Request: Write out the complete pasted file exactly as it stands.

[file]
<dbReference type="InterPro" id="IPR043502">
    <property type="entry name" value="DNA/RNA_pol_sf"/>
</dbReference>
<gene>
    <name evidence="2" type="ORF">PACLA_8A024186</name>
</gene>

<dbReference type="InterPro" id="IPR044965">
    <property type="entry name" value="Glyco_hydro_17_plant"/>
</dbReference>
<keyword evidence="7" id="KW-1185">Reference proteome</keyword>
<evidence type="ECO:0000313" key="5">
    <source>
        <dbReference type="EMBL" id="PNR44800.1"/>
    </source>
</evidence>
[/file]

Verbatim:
<dbReference type="InterPro" id="IPR043502">
    <property type="entry name" value="DNA/RNA_pol_sf"/>
</dbReference>
<gene>
    <name evidence="2" type="ORF">PACLA_8A024186</name>
</gene>

<dbReference type="InterPro" id="IPR044965">
    <property type="entry name" value="Glyco_hydro_17_plant"/>
</dbReference>
<keyword evidence="7" id="KW-1185">Reference proteome</keyword>
<evidence type="ECO:0000313" key="5">
    <source>
        <dbReference type="EMBL" id="PNR44800.1"/>
    </source>
</evidence>